Challenge 2: CER of Harms

Challenge 2: CER of Harms
Mixed Outcomes & Mixed Results from RCTs and Obs Studies

  • Topic: Risk of suicidality from antidepressants.
  • Evidence description:
    • RCT: 1 fair quality study:
      • Suicidal ideation worse Drug B (p = 0.03).
    • Case control: 1 fair quality study (N = 1300):
      • Non-fatal suicidal behavior; Drug A (OR = 1.16); Drug B (OR = 1.29).
      • Overlapping confidence intervals comparing each with Drug C.
    • Nested case control: 1 good quality study (N = 10,000):
      • Completed suicides in adjusted analyses (P = NS).

Slide 22

Challenge 2: CER of Harms

Challenge 2: CER of Harms
Mixed Outcomes & Mixed Results From RCTs and Obs Studies

Number of Studies;
Subjects
Domain ScoresSOE Grade
Risk of BiasConsistencyDirectnessPrecision
RCT:1; 90MediumNA??Imprecise??
Case control: 2; 11,400MediumConsistent??Imprecise

Slide 23

Challenge 2: Directness Score RCTs

Challenge 2: Directness Score RCTs

  • AHRQ/GRADE approach: Direct.
  • AHRQ approach: Indirect.
  • Grade approach: Serious indirectness (-1).
  • Grade approach: Very serious indirectness (-2).

Slide 24

Challenge 2: Directness Score Observational Studies

Challenge 2: Directness Score Observational Studies

  • AHRQ/GRADE approach: Direct.
  • AHRQ approach: Indirect.
  • Grade approach: Serious indirectness (-1).
  • Grade approach: Very serious indirectness (-2).

Slide 25

Challenge 2: Strength of Evidence Grade

Challenge 2: Strength of Evidence Grade

  • AHRQ/GRADE approach: High.
  • AHRQ/GRADE approach: Moderate.
  • AHRQ/GRADE approach: Low.
  • AHRQ approach: Insufficient.
  • GRADE approach: Very low.

Slide 26

Challenge (2)-Response

Challenge (2)—Response

  • Indirect comparison:
    • Downgrade:
      • Observational study can provide more direct evidence.
      • Need to go through full framework to find that out.

Slide 27

Challenge 3: CER of Benefits, RCTs Found No Difference Between Treatments

Challenge 3: CER of Benefits, RCTs Found No Difference Between Treatments

  • Topic: Medication response.
  • Evidence description: 5 fair quality RCTs, # of participants ranges from 90-200, each study: (p = NS).
  • Meta-analysis pooled risk ratio: 1.03 (95% CI, 0.92-1.16).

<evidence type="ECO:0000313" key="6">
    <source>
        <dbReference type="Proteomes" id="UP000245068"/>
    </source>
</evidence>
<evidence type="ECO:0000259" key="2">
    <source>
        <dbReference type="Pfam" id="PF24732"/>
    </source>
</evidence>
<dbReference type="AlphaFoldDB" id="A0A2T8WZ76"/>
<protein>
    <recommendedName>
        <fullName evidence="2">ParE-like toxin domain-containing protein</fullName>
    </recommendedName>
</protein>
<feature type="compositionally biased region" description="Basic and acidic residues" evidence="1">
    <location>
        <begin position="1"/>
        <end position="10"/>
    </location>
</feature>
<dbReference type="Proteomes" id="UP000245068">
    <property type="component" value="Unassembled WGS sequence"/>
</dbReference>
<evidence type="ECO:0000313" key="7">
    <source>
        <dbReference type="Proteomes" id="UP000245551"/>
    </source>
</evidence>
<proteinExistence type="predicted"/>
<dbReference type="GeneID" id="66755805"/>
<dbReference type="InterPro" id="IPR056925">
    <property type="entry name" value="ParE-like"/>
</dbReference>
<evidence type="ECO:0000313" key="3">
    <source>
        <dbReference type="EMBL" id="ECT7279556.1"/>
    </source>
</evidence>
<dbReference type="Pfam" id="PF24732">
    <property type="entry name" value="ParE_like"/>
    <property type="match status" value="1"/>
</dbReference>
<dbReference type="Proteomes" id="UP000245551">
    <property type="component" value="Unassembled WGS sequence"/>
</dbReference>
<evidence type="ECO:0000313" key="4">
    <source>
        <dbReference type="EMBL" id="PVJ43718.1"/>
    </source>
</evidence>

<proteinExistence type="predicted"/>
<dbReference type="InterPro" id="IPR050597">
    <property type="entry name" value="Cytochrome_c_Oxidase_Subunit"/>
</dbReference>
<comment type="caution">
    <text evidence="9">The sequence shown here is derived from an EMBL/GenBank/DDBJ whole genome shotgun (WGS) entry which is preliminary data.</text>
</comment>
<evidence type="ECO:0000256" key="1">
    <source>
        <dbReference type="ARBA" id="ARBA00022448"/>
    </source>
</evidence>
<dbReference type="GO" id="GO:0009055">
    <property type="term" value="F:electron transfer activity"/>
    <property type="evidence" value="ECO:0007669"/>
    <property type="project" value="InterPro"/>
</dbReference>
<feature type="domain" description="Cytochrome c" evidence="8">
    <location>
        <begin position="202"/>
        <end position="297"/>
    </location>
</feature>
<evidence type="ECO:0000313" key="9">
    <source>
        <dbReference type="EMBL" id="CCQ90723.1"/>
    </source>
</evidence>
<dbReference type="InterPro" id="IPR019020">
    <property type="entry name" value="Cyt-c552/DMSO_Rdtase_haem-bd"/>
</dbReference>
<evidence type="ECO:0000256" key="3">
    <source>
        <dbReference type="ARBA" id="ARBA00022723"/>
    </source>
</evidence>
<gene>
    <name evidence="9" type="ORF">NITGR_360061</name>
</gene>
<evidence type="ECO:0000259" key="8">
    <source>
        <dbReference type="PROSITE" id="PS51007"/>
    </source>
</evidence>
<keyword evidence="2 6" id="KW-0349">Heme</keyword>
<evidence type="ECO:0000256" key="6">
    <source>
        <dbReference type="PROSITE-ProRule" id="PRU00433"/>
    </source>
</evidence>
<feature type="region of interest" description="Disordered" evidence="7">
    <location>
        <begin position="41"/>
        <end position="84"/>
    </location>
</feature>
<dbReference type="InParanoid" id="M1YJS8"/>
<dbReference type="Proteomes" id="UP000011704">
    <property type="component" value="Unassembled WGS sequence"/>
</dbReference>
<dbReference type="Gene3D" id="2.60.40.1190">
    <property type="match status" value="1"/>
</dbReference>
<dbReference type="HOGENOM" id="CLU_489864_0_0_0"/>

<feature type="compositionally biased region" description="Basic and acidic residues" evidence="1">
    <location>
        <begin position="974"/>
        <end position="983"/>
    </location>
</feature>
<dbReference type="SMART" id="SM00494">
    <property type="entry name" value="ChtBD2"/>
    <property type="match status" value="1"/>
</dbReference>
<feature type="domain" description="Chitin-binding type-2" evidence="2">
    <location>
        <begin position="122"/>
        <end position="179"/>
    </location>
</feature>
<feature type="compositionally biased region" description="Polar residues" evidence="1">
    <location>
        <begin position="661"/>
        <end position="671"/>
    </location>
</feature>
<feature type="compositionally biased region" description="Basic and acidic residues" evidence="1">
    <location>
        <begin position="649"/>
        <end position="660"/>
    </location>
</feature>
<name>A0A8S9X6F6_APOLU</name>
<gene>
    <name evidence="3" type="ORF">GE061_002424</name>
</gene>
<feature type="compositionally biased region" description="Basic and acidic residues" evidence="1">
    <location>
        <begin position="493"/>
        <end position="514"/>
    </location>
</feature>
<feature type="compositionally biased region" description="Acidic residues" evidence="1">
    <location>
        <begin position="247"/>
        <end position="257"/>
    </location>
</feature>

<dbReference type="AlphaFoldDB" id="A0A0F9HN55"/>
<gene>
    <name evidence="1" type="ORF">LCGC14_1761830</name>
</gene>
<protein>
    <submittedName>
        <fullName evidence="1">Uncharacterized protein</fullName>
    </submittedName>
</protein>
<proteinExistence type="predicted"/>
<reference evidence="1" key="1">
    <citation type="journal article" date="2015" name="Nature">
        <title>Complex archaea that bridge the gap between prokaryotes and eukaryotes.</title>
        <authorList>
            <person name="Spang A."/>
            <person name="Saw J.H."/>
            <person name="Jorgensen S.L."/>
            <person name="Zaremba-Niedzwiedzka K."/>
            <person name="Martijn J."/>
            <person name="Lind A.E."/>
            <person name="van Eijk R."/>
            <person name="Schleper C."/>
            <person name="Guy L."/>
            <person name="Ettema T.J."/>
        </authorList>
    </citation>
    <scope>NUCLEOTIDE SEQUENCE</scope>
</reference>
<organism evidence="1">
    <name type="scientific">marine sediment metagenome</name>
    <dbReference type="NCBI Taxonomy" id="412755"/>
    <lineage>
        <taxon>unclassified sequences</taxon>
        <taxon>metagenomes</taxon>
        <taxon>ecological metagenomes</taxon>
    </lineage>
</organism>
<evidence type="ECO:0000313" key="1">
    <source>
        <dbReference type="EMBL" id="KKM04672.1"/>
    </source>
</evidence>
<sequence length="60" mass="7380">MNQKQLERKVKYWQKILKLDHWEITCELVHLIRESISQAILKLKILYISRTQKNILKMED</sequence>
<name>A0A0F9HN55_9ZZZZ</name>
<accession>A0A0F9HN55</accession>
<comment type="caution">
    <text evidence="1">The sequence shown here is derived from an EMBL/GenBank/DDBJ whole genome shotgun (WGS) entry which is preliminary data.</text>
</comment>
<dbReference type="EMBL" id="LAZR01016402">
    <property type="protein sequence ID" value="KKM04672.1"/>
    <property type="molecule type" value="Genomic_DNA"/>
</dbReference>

Number of Studies;
Subjects
Domain ScoresSOE Grade
Risk of BiasConsistencyDirectnessPrecision
RCT: 5, 690MediumConsistentDirectPrecise??

Slide 28

Challenge 3: Strength of Evidence Grade

Challenge 3: Strength of Evidence Grade

  • AHRQ/GRADE approach: High.
  • AHRQ/GRADE approach: Moderate.
  • AHRQ/GRADE approach: Low.
  • AHRQ approach: Insufficient.
  • GRADE approach: Very low.

Slide 29

Challenge 3: Are the treatments equivalent for this outcome?

Challenge 3: Are the treatments equivalent for this outcome?

  1. Yes.
  2. No.
  3. Don't know.

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Challenge (3)-Response

Challenge (3)—Response

  • Superiority, inferiority and non-inferiority depend on more than one outcome.
  • Need to specify threshold. If threshold met, not imprecise, if not met, imprecise.

Slide 31

Figure 1, Rating Down for Imprecision in Guidelines: Thresholds are Key

Figure 1, Rating Down for Imprecision in Guidelines: Thresholds are Key

Image: A graph shows mortality estimate and confidence internal and thresholds if side effects.

Slide 32

Challenge 4: CER of Serious Harms, Mixed Findings in RCTs and Observational Studies

Challenge 4: CER of Serious Harms, Mixed Findings in RCTs and Observational Studies

  • Topic: Serious infection from rheumatoid arthritis treatments.
  • Evidence description:
    • RCTs: 4 fair quality studies. Number of participants ranges from 80 to 531. Number of serious infections presented for each treatment, very rare event. In each study (p = NS).
    • Retrospective cohort study 1: fair quality (N = 5,326). Hospitalization with a definite bacterial infection: Higher for Treatment A. Adjusted HR =1.94 (95% CI, 1.32 to 2.83).
    • Retrospective cohort study 2: good quality/low risk of bias (N = 2,369) Adjusted rate of serious bacterial infection: RR =1.0 (95% CI, 0.6 to 1.71).

Slide 33

Challenge 4: CER of Serious Harms, Mixed Findings in RCTs and Observational Studies